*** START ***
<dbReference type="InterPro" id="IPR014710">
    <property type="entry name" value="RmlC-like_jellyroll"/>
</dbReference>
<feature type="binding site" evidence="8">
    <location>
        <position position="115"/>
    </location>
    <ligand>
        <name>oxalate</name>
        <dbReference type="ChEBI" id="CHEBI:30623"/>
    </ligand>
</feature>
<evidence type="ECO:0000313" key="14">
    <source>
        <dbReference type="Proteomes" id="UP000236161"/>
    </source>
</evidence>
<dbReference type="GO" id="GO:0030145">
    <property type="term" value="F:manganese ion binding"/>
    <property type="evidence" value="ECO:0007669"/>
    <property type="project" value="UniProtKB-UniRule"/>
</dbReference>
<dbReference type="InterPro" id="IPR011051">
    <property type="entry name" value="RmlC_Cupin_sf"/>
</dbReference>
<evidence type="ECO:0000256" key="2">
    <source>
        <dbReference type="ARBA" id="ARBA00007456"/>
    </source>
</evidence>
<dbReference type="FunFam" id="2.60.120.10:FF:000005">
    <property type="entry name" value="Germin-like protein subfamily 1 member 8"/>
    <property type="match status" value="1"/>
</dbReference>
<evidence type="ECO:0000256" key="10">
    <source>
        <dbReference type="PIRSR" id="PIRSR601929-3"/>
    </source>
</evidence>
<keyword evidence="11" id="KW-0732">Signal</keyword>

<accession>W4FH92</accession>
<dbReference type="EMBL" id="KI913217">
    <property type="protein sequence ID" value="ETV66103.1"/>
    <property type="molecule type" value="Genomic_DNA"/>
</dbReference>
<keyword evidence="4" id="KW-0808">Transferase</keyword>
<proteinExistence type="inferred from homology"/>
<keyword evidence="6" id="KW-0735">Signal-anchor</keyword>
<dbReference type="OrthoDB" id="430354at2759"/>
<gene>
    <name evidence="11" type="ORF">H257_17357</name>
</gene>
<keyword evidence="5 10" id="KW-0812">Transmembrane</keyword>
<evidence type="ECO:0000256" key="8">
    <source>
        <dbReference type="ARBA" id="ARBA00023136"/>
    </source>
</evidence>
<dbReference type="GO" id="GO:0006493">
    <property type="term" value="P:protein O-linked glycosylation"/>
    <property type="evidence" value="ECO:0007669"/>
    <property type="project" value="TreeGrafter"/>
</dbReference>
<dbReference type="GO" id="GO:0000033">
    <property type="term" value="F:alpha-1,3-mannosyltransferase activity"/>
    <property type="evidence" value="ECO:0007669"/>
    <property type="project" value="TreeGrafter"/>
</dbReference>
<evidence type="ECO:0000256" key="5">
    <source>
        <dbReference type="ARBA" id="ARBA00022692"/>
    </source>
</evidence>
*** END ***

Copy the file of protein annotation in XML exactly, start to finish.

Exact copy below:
<dbReference type="InterPro" id="IPR014710">
    <property type="entry name" value="RmlC-like_jellyroll"/>
</dbReference>
<feature type="binding site" evidence="8">
    <location>
        <position position="115"/>
    </location>
    <ligand>
        <name>oxalate</name>
        <dbReference type="ChEBI" id="CHEBI:30623"/>
    </ligand>
</feature>
<evidence type="ECO:0000313" key="14">
    <source>
        <dbReference type="Proteomes" id="UP000236161"/>
    </source>
</evidence>
<dbReference type="GO" id="GO:0030145">
    <property type="term" value="F:manganese ion binding"/>
    <property type="evidence" value="ECO:0007669"/>
    <property type="project" value="UniProtKB-UniRule"/>
</dbReference>
<dbReference type="InterPro" id="IPR011051">
    <property type="entry name" value="RmlC_Cupin_sf"/>
</dbReference>
<evidence type="ECO:0000256" key="2">
    <source>
        <dbReference type="ARBA" id="ARBA00007456"/>
    </source>
</evidence>
<dbReference type="FunFam" id="2.60.120.10:FF:000005">
    <property type="entry name" value="Germin-like protein subfamily 1 member 8"/>
    <property type="match status" value="1"/>
</dbReference>
<evidence type="ECO:0000256" key="10">
    <source>
        <dbReference type="PIRSR" id="PIRSR601929-3"/>
    </source>
</evidence>
<keyword evidence="11" id="KW-0732">Signal</keyword>

<accession>W4FH92</accession>
<dbReference type="EMBL" id="KI913217">
    <property type="protein sequence ID" value="ETV66103.1"/>
    <property type="molecule type" value="Genomic_DNA"/>
</dbReference>
<keyword evidence="4" id="KW-0808">Transferase</keyword>
<proteinExistence type="inferred from homology"/>
<keyword evidence="6" id="KW-0735">Signal-anchor</keyword>
<dbReference type="OrthoDB" id="430354at2759"/>
<gene>
    <name evidence="11" type="ORF">H257_17357</name>
</gene>
<keyword evidence="5 10" id="KW-0812">Transmembrane</keyword>
<evidence type="ECO:0000256" key="8">
    <source>
        <dbReference type="ARBA" id="ARBA00023136"/>
    </source>
</evidence>
<dbReference type="GO" id="GO:0006493">
    <property type="term" value="P:protein O-linked glycosylation"/>
    <property type="evidence" value="ECO:0007669"/>
    <property type="project" value="TreeGrafter"/>
</dbReference>
<dbReference type="GO" id="GO:0000033">
    <property type="term" value="F:alpha-1,3-mannosyltransferase activity"/>
    <property type="evidence" value="ECO:0007669"/>
    <property type="project" value="TreeGrafter"/>
</dbReference>
<evidence type="ECO:0000256" key="5">
    <source>
        <dbReference type="ARBA" id="ARBA00022692"/>
    </source>
</evidence>